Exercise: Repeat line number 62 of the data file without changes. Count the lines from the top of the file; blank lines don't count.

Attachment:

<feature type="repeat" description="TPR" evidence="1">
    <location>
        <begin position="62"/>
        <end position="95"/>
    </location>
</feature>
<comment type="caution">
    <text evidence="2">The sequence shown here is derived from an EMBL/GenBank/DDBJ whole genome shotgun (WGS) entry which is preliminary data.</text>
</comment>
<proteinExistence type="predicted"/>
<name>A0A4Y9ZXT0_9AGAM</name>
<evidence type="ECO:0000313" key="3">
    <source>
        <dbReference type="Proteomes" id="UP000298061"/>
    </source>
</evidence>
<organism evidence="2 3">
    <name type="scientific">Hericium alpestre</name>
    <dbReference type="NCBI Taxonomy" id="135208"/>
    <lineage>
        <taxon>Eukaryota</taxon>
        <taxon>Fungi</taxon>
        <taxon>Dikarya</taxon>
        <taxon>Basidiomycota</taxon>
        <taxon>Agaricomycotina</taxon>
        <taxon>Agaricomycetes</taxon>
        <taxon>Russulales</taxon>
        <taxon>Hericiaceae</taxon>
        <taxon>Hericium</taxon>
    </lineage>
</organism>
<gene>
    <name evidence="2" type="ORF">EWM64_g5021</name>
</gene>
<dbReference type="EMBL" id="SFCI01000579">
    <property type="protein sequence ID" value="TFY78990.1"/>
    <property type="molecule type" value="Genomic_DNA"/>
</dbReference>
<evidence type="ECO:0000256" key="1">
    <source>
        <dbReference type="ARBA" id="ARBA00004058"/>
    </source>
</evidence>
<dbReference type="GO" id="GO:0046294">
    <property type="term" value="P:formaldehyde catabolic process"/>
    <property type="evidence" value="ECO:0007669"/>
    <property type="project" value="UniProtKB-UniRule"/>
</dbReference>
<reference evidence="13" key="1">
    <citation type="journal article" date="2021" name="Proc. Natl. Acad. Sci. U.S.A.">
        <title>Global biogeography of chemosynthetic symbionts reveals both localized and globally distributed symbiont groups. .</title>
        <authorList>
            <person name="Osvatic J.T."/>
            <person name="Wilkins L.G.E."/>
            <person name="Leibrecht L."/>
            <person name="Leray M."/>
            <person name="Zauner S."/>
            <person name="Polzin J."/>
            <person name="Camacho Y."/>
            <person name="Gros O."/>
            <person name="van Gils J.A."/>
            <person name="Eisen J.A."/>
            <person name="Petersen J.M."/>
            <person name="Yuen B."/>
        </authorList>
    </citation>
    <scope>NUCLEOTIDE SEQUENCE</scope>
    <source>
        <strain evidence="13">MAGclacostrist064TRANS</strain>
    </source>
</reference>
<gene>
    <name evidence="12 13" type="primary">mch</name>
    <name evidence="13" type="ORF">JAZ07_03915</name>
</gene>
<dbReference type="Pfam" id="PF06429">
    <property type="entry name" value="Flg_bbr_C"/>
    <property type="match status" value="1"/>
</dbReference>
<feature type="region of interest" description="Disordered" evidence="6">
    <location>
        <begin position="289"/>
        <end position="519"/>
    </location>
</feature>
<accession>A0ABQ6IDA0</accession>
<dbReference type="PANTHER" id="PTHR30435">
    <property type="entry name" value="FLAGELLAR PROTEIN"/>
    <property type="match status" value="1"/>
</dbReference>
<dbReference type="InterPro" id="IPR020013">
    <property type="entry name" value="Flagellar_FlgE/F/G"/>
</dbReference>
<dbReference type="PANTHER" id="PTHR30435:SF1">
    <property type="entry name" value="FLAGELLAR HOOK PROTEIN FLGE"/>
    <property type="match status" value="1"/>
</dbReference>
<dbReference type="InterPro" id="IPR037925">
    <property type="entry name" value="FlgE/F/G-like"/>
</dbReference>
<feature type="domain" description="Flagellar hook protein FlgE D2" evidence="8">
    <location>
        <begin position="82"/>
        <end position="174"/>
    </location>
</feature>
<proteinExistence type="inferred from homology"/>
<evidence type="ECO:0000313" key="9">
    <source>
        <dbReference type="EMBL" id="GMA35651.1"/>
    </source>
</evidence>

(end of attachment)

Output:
            <person name="Eisen J.A."/>